The Italian Job

Like most movies, “The Italian Job” is about an aging criminal who plans One Last Job before retirement, a very difficult job that will make him ridiculously wealthy. And, like 75 percent of all films ever made, it features a normal, handsome man leading a strange crew of criminals who each have different areas of expertise and corresponding nicknames, e.g., the man who can only hear out of his left ear is called Left Ear. Additionally, much like 2/3 of all the movies Hollywood has ever produced, it has a woman who is brought into the group whom some members are suspicious of, until she demonstrates she can hold her own with the most cunning of male thieves.

Another thing “The Italian Job” has in common with the majority of films released in the United States is that it dots its I’s and crosses its T’s. It is perfunctorily satisfying, ensuring those who deserve punishment receive it, and those who are good and noble make off with the booty. (Of course, right and wrong are all relative here, since even the “good guys” are thieves to the tune of $35 million, but you get the idea.) It’s enjoyable to watch, but not especially compelling.

It begins with the titular heist, in which $35 million in gold bars is stolen from a safe in Venice. The team is led by grandfatherly John Bridger (Donald Sutherland), and his protege, Charlie Croker (Mark Wahlberg). Carrying out their plans are computer expert Lyle aka Napster (Seth Green), explosives whiz Left Ear (Mos Def, playing a character who is mostly deaf) and getaway driver Handsome Rob (Jason Statham).

They are also aided by Steve (Edward Norton), who is too nondescript to get a nickname, and who you can tell is going to turn on the rest of the crew soon because he serves no distinct function within the group. And sure enough, once the gold is safe, he kills John, thinks he has killed the others, and hightails it to Los Angeles, where a man with $35 million can blend in with the scenery.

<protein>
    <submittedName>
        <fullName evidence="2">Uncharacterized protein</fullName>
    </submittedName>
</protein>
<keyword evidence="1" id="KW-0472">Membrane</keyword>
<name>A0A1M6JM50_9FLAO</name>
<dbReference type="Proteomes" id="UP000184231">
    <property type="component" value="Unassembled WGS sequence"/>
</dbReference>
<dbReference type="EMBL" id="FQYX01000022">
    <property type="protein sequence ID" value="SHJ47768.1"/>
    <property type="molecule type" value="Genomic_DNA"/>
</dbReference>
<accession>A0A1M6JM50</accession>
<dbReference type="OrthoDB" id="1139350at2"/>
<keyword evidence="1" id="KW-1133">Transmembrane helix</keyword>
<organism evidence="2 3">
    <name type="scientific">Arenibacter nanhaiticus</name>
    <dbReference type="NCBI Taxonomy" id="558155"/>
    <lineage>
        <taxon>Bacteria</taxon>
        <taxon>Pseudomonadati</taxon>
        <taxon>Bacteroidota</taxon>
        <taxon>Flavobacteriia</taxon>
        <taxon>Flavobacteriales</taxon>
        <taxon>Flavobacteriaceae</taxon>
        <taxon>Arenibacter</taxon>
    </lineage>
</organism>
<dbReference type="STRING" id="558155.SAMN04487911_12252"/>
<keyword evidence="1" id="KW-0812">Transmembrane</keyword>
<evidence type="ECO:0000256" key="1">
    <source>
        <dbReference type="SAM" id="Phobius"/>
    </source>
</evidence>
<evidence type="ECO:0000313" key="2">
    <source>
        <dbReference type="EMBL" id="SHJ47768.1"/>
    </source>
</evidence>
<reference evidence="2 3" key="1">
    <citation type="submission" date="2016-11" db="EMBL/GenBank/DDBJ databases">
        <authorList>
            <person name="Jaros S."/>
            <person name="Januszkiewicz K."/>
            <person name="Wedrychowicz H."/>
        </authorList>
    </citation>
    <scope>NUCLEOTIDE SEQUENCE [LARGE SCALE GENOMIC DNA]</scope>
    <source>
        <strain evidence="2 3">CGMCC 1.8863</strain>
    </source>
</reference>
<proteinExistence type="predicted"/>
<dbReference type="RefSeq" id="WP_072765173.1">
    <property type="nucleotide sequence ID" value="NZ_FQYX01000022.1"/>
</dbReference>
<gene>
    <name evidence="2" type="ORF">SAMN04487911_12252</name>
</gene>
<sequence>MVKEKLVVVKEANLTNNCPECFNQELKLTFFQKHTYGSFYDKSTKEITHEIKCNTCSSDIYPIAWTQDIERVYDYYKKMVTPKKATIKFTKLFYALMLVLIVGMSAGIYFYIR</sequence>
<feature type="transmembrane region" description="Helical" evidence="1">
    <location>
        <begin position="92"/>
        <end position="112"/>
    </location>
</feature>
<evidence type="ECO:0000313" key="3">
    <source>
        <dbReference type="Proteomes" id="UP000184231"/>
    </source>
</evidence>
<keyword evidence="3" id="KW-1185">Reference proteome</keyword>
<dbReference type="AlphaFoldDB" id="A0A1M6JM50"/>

Cut to a year later, when the very not-dead crew members reassemble to steal the money back, this time with the help of John’s daughter Stella (Charlize Theron), who has taken her father’s safe-cracking skills and put them to legitimate work, opening safes for the police when they have subpoenas. Still, in the interest of avenging her father’s death, she will enter the world of thievery and bust into Steve’s safe.

An elaborate plan develops, then is retooled, then is adjusted some more. I wish it had taken a bit less time to get where it was going. The eventual outcome is more or less inevitable; it’s the mechanism of the caper that we enjoy, not seeing the characters mill around waiting for the moment to arrive.

This is the sort of movie where everything is a setup for something else. For example, Stella’s fondness for modern technology as an aid in safe-cracking is mentioned; surely this means that at some point, she will have to open a safe manually, like her dad used to do.

And so it’s a generally OK kind of film, with a few funny lines, a couple cool moments of car-chase excitement, and a heapin’ helpin’ of comeuppance. It was painted by the numbers, but it used the right colors.

B- (1 hr., 44 min.; PG-13, a couple mild profanities and a few brief instances of violence.)